The first embodiment of the present engine driven air compressor as shown in Fig. 1 includes a crankcase I having fixed thereto a series of cylinders 2, 3, 4 and 5. The cylinder 2 is a diesel engine cylinder to furnish power in conjunction with the reciprocating piston 2' for operating the air compressor. The cylinders 3, 4 and 5 are interconnected air compressing cylinders to furnish compressed air at the outlet of the last cylinder 5. Compression of air in these cylinders is accomplished by the associated pistons 3; 4 and 5'. The four pistons 2 to 5 inclusive are operated by connecting rods 6, I, 8 and 9 and the crankshaft ID. The shaft I0 is supported in main bearings ll, l2, l3, l4 and I5 and at the forward or engine end of the shaft there is provided a gear wheel !6 driving a spur gear I? which is in turn fixed to a shaft Hi. The shaft I8 is in turn fixed to the impeller IQ of a centrifugal air compressor 2B and to the rotor 2| of expansion gas turbine 22. In practice the housing portions of compressor 20 and turbine 22 are secured directly to the crankcase I, or these housing portions may be mounted on a base or foundation also carrying the crankcase I. By providing a gear reduction from the shaft I 8 to the shaft ID,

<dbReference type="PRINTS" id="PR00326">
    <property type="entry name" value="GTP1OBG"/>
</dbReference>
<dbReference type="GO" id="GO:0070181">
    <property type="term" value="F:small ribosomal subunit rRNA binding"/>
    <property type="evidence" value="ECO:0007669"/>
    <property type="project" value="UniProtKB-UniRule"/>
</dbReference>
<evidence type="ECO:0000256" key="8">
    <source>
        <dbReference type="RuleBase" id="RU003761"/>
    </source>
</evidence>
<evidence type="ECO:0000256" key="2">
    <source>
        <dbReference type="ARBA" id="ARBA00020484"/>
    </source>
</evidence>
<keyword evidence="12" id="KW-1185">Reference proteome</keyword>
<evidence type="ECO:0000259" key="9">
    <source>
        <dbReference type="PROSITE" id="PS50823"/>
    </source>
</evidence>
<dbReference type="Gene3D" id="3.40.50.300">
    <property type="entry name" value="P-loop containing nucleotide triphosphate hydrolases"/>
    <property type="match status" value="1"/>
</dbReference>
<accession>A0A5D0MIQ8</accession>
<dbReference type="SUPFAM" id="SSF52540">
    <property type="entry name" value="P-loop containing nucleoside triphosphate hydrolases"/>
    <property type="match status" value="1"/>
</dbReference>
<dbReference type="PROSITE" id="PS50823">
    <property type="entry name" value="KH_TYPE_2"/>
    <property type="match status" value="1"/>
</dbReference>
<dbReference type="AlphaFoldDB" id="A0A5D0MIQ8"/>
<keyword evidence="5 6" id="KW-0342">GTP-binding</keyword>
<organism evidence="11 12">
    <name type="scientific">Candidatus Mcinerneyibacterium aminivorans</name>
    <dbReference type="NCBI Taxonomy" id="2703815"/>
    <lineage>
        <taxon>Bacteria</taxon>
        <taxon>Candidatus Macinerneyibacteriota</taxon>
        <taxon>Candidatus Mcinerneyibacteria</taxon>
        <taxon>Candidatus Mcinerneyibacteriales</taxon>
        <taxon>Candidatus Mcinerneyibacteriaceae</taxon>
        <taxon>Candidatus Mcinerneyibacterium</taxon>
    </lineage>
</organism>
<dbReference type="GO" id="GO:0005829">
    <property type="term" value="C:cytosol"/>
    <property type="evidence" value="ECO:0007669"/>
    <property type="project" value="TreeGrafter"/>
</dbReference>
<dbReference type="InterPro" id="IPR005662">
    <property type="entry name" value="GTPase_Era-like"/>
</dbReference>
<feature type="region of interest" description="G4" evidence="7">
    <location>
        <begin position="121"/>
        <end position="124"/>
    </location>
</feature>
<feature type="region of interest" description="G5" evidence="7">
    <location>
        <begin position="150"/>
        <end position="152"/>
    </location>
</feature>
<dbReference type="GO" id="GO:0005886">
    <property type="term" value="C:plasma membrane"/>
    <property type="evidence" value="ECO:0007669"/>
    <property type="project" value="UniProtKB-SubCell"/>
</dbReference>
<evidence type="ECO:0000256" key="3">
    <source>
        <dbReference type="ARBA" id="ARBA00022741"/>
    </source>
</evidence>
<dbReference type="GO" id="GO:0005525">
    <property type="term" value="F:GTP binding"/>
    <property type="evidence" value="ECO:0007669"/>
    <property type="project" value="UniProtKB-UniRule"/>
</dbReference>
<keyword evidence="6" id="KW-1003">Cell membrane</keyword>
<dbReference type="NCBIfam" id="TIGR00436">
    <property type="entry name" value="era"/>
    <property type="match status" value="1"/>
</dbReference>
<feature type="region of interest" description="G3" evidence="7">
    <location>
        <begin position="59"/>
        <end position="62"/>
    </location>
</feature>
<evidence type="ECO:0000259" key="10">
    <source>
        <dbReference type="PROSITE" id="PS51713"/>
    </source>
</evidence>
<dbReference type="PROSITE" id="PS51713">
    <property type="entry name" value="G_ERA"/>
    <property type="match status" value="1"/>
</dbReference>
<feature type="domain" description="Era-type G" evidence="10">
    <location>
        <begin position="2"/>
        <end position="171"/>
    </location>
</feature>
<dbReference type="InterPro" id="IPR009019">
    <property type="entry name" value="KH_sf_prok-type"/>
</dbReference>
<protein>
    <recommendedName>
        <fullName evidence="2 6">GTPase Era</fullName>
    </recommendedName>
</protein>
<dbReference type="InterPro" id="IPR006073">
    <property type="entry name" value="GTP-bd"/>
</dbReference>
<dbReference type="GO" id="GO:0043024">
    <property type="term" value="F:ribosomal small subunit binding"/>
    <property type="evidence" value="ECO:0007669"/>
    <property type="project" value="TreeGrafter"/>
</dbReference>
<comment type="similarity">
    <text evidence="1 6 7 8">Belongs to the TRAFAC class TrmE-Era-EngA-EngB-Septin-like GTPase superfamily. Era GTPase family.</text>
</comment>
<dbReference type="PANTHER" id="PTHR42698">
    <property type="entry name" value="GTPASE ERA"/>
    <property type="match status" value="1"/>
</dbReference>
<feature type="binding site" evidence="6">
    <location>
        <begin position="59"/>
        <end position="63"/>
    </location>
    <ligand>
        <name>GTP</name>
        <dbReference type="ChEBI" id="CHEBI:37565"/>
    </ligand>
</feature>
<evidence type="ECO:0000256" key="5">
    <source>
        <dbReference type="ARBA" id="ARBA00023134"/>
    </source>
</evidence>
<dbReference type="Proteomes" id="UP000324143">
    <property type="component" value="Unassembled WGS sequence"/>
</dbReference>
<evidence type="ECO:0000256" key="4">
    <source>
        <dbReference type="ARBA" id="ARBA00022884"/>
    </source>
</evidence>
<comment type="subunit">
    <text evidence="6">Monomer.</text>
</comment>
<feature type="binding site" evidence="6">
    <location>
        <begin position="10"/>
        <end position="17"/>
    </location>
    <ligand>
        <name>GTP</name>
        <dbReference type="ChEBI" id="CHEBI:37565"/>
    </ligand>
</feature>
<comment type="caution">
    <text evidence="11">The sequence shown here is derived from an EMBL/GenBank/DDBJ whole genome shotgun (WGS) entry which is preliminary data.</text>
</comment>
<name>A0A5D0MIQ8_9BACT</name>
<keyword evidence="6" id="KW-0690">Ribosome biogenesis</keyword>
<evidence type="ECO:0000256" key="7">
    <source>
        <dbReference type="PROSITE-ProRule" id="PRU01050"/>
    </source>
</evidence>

the high speed expansion turbine 22 may be coupled to the slower speed diesel engine including cylinder 2 and piston 2'.
The use of a centrifugal first compressor stage, as in Fig. 1, results in appreciable power saving where the compressor capacity is high, that is over 250 cubic feet per minute of free air intake. Therefore the engine driven compressor of Fig. l is of the high capacity type. Here it is seen that the free air intake conduit 23 carries air to the central air inlet of the compressor unit 20 and the conduit 24 carries air under partial compression to the first intercooler 25. A branch pipe 25 carries a portion of first stage compressed air to the diesel cylinder 2 for cylinder scavenging.